1.2 The UK’s AML/CTF regime is based on the international standards set by the FATF. These standards form the basis of the European Union’s Fourth Money Laundering Directive (4MLD) which was transposed into UK law by the MLRs. The European Union published the Fifth Money Laundering Directive (5MLD) in June 2018 to further enhance money laundering legislation.1 5MLD amends 4MLD and is due to be transposed into UK legislation by January 2020; the public consultation on the UK’s approach to transposition took place between April and June 2019.

1.3 In December 2018, the FATF MER of the UK’s AML/CTF regime concluded with the publication of the final evaluation report.2 The UK achieved the best ratings of any of the 60 countries assessed to date. The FATF, however, did have significant concerns about the UK’s supervision regime, assessing it as only moderately effective.

1.4 The MER found significant weaknesses in the risk-based approach to supervision among all the UK’s supervisors except the Gambling Commission. The statutory supervisors – the Financial Conduct Authority (FCA), HMRC, and the Gambling Commission – and the largest legal sector supervisor (the Solicitors Regulation Authority) were assessed to have a stronger understanding of the risks present in their sectors than the other Supervisors. The report concluded that:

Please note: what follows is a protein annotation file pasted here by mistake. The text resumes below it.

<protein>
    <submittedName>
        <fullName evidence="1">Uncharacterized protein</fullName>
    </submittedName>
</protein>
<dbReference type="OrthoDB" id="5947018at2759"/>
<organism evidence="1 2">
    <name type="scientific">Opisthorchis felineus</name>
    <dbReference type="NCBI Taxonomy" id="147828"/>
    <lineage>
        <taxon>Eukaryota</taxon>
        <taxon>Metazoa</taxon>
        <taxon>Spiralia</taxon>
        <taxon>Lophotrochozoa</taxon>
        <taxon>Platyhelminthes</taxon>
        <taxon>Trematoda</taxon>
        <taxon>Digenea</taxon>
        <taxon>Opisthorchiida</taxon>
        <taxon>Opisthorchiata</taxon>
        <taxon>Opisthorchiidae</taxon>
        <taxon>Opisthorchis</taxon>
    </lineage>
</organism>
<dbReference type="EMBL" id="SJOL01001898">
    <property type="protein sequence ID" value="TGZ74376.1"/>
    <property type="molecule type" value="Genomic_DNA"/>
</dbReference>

• PBSs have significant weaknesses in the application of a risk-based approach to supervision, which is particularly concerning, as an effective risk-based approach is central to combatting illicit finance

• there is lack of dissuasive sanctioning for non-compliance with the MLRs, particularly within the accountancy and legal sectors

The UK accepts these findings, noting their consistency with the Government’s National Risk Assessments of Money Laundering and Terrorist Financing.